Posted on March 10, 2023 by Hector Beltran under General
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National Funeral Director and Mortician Recognition Day on March 11th reminds us to thank the professionals who consider every need during the most challenging time in our lives.


Funeral directors and morticians dedicate their lives to helping us celebrate our loved ones. They bring together the memories and achievements of someone we’ve lost to death. With professional guidance and compassion, funeral directors help with every step of planning a funeral. While the news settles, these experts understand how emotional and stressful the process is.

Funeral directors come equipped with a perfect skillset. Their compassion and excellent organizational skills guide us through a celebration of someone we loved dearly. In addition, being a funeral director means being a good listener, a skill many of them have in spades.

They work hard to attain their skills, too. Both morticians and funeral directors study mortuary science, attaining an associate degree or higher. A 1-3 year apprenticeship follows their degree. Funeral directors must be licensed.

Beyond their training, funeral directors know how to put people at ease. When we grieve, the pain of loss takes on many different faces. Funeral directors act as guides and help to fulfill the wishes of our loved ones. When the pain and suffering ends, the mortician and funeral director provide a sense of peace and unity at a time that can seem chaotic even at its best.


  • Thank a funeral director or a mortician for their time and care. Show your appreciation of their services and recognize the work they do in one of several ways:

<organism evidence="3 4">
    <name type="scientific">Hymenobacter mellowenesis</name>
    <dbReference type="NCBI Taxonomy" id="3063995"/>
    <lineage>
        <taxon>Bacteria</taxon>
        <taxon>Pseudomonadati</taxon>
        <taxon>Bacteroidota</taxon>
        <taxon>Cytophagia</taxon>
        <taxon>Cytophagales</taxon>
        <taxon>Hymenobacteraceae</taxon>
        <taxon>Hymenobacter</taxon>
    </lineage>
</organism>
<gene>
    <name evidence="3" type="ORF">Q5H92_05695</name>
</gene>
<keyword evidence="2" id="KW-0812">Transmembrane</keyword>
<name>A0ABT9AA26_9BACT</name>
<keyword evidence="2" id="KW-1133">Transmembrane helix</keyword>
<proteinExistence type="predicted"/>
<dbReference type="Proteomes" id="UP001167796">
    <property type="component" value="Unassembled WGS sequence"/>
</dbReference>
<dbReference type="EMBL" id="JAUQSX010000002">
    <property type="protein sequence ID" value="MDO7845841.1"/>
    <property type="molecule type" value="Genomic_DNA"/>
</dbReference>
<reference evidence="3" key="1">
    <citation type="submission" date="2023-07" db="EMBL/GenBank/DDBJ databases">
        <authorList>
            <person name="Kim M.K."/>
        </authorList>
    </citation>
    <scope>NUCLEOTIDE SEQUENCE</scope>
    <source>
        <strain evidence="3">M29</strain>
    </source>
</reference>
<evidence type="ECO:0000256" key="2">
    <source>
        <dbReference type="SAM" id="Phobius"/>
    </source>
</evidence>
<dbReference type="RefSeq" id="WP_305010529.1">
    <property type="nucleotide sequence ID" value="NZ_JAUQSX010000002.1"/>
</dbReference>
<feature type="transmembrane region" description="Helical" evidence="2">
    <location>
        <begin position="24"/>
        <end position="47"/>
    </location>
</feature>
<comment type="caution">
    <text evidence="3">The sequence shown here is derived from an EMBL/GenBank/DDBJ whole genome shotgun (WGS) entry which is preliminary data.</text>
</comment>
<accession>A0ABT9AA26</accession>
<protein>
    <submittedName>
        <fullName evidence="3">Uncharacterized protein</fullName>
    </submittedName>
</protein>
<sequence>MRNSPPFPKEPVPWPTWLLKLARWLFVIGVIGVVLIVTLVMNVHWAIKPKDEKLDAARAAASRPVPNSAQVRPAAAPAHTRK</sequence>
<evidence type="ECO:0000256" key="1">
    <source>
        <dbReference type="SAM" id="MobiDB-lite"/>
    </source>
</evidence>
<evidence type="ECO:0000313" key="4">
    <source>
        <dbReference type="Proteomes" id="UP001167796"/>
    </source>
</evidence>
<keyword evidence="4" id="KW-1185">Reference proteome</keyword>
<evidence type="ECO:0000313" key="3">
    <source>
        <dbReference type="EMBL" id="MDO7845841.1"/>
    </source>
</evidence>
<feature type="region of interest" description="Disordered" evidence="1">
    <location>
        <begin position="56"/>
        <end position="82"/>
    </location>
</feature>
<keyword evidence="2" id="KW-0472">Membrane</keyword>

• Send a thank you card letting them know how much their services mean to you.
  • Recommend their services to others.
  • Preplan your funeral. Put your funeral in the hands of the business that has proven to you they can care for your family.
  • Share your experiences as a funeral director or mortician.
  • Use #FuneralDirectorMorticianRecognition to share on social media.


In 2008, Congress passed a resolution designating March 11th as National Funeral Director and Mortician Recognition Day.

Funeral Director & Mortician FAQ

Q. Are funeral directors and morticians the same thing?
A. In many circumstances, the terms are interchangeable. A funeral director is considered a more modern term for preparing the body for burial and assisting the family in planning services.

Q. What are the different kinds of ceremonies that take place after the death of a loved one?
A. We remember and memorialize those who’ve died in several different ways.

  • Vigils – Wakes, Shmira, and other types of vigils involve family and close friends watching over the deceased and the family in the days immediately after the death.
  • Viewing – Many families choose to include a viewing as part of the funeral process. The time is for friends and family to view the deceased, say final goodbyes, and visit with the family. The occasion is less formal than a funeral, and visitors may come any time during the scheduled time.
  • Funeral – A funeral is a formal service that often includes speakers, prayer, poems, and songs. Religious and spiritual traditions may be included and often are.
  • Memorial Service – A memorial service is similar to a funeral, but the deceased body is not available for viewing. This type of service is sometimes held weeks or months after a funeral service so that family who lives far away can attend and pay their respects. A memorial service is also performed when the deceased has been cremated.

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